I think the correct answers are sort of, and yes.
To explain I am going to give a little detail about what "cauliflower ear" is. I am not familiar with your background with anatomy, so if you are unfamiliar with any of this, or you need more explanation let me know.
The "cauliflower ear" deformity is really not so much due to "swelling" like an injured muscle but the separation of the perichondrium (outer sheath of the ear cartilage) and the cartilage of the ear (in this case elastic cartilage). The layers separate due to trauma and blood fills the space between them (as you doubtlessly know). During healing the inner cartilage usually thickens a bit and some cells die and calcify. The perichondrium basically grows itself new layer of cartilage, and the blood is slowly re absorbed. It is this slow re absorption of blood that causes most of the problem.
Cartilage is considered to be avascular (not supplied directly by blood vessels). This means that the trapped blood cannot be shunted off as quickly as it could in the case of injury to vascular tissue, (think of how quickly a bruise on your skin, or even a deep muscle bruise goes away compared to how long your ear was swelled). As the blood is slowly absorbs the perichondrium contracts on the new layer of cartilage that it grew, this causes the tissue to buckle leading to the "cauliflower" appearance. Because the blood stays around taking up space the perichondrium, with its newly grown cartilage, and the inner cartilage do not heal together. Instead fibrous tissue fills the void.
The reason I typed all of that out is to make it clear how and why cauliflower ear occurs and how it heals. It makes sense that because the perichondrium and the cartilage do not heal together properly, that the injury is more likely to re-occur (or more properly spread) when the same stresses are put on it. This also agrees with what I have seen personally, and heard about anecdotally, that cauliflower ears often get worse. Of course the other normal parts can also be injured when wrestling (otherwise it would never happen in the first place).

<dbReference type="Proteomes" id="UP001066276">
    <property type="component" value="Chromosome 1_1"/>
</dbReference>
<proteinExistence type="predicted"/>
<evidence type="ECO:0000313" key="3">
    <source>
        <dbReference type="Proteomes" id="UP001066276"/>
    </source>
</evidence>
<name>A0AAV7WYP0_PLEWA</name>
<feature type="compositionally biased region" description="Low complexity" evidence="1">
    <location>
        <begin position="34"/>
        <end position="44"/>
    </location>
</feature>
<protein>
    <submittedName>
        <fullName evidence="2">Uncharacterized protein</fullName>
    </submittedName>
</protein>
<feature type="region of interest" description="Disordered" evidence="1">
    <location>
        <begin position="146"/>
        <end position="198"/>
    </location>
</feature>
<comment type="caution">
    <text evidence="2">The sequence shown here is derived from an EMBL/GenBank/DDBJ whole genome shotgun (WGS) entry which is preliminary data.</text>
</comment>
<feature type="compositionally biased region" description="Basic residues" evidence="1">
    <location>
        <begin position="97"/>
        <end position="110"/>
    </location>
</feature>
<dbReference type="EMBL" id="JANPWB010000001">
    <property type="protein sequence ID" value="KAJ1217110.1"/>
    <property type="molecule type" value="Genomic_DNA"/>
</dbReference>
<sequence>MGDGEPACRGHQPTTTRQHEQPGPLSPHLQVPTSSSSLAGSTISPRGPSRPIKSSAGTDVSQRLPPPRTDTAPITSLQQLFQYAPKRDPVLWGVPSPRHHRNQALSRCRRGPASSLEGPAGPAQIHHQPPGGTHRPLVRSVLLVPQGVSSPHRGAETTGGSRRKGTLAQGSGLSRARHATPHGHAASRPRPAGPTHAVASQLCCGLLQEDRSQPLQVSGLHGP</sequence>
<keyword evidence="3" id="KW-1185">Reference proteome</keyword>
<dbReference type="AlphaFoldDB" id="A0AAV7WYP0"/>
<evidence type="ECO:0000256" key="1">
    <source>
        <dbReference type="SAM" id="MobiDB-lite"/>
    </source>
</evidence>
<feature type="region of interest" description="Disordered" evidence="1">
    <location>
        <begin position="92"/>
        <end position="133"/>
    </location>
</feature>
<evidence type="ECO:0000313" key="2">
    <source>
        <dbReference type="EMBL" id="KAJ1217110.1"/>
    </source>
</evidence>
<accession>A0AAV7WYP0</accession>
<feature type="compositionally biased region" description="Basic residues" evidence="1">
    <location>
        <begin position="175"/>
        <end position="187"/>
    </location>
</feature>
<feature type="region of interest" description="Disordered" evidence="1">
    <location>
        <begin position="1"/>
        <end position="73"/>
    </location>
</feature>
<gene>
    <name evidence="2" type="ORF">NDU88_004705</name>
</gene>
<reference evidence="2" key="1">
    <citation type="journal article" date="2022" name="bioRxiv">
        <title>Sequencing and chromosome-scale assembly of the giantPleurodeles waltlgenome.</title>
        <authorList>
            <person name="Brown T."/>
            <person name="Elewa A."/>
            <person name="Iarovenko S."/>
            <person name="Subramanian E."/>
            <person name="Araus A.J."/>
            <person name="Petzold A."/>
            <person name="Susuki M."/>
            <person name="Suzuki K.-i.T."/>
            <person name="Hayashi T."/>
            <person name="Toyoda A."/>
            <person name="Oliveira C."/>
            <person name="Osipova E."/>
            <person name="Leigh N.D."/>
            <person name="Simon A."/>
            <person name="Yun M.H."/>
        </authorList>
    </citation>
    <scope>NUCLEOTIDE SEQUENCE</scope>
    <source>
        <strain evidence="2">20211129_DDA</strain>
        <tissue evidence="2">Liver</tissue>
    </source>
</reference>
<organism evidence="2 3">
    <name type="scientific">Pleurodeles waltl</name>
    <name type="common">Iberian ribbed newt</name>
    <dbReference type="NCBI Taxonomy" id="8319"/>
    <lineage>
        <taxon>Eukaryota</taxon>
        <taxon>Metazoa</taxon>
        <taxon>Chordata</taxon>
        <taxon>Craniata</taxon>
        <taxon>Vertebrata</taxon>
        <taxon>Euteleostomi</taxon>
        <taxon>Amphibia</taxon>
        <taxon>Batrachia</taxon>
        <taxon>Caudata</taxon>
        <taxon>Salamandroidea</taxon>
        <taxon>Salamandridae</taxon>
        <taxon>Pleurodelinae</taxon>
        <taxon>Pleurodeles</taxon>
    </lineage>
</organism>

You did not state what you did for ear. Usually the treatment is to drain the blood with a needle, and to keep blood from re-infiltrating the space between the cartilage and perichondrium. This is best done sooner than later. I think that the guideline is to get it treated within 5-7 days, but treating cauliflower ear is out of my lane so I am going by my notoriously "steel trap like" (archaic, cruel, prone to rust) mind and could easily be mistaken. Regardless, I think it makes sense to be extra vigilant about wearing your head gear and to get any future injuries treated as quickly as possible.
I apologize for the long winded post. I also hope I did not come off condescending. The way you wrote your question seemed to indicate that perhaps your doctor, or whomever you saw about your injury did not really give much explanation.
I know that several of the regular posters on this board have very impressive wrestling and/or grappling pedigrees so hopefully a few of them can share any worthwhile tips on preventing cauliflower ear.
Finally, caveat emptor, I am not your doctor, and please do not take any of the above as a substitute for one on one medial advice.